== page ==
The guiding principle of GOON is to take advantage of two modern computer languages, C++ and F90, and build a flexible and efficient system for testing geophysical inversion ideas. In GOON, C++ and F90 have two distinct and complementary roles. The main program and the solvers are adopted from HCL and are written in C++. C++ is used to assemble complex geophysical operators from simpler ones, by creating operator matrices and operator chains, and to pass these composite operators to a solver module. F90 is used for efficient and unambiguous coding of geophysical operators.
The lack of standardization of the interface to pass complex data structures between C++ and F90 is a major obstacle when binding C++ with F90 modules. GOON overcomes this difficulty by strictly separating the part of the system (written in F90) that operates on the data, from the part of the system (written in C++) that orchestrates the computations by manipulating pointers to F90 data structures. The complete separation between the brains (C++) and the brawn (F90) is facilitated by taking full advantage of the HCL abstract formulation of inverse problems as relating vectors belonging to Hilbert spaces. In HCL the data and the model are instances of vectors belonging to two, possibly coincident, Hilbert spaces. For a seismic data set the vector space is defined by the trace geometry (coordinates), and the data values (ordinates) identify individual vectors belonging to the space. All the operations performed by the solver on the data and model vectors can be expressed as vector functions, that can be easily coded in F90 and made accessible to the C++ solvers as library functions. Therefore, the C++ modules never need direct access to the data and model vectors.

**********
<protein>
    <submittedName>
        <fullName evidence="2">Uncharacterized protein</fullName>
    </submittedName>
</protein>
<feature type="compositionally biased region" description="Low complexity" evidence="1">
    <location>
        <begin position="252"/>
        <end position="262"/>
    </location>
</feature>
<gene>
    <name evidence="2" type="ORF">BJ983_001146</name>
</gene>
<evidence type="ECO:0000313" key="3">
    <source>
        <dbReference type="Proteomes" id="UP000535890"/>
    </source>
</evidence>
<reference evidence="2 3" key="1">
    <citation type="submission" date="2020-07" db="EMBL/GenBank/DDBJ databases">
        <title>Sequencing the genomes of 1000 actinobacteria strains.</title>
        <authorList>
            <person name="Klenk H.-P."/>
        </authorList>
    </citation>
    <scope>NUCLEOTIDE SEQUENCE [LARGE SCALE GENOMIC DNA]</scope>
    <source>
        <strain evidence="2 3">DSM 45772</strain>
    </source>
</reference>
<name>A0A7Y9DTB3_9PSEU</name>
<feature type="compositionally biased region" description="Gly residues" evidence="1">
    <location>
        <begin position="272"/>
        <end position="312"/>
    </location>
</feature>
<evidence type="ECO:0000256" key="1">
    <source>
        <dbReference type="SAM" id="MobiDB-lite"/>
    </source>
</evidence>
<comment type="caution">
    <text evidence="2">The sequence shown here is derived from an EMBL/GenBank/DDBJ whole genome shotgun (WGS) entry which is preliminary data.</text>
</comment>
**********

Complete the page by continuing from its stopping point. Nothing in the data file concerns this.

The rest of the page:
In addition to enable a natural split between the C++ and the F90 modules, the Hilbert space abstraction makes the inversion system independent from the particular representation of the Hilbert vectors and thus it facilitates adding support for new data or model representations. At present, GOON supports both vectors representing regularly sampled data sets (Regular Gridded Functions or RGF) Schroeder and Schwab (1996) and irregularly sampled data sets (Irregular Gridded Functions or IGF) Urdaneta and Karrenbach (1996). To support a new data or model representation (e.g. layer-based velocity function) we would not need to modify the system, but only to add a new vector library for the new data type. For example, we plan to generalize the present RGF and IGF vector types to out-of-core vectors and apply inversion theory to realistic-scale 3-D problems. To add this new functionality, we will need only to add to the vector libraries the appropriate I/O calls, while leaving the main part of the system unchanged.
The GOON project is multi-faced and the software is still in the phase of early development. In this report several papers present different aspects of the GOON project; some of the papers are more tightly related to GOON than others, but all the projects have contributed in furthering SEP's understanding of inversion theory, and its effective implementation using modern computer languages. A brief guide to these papers is: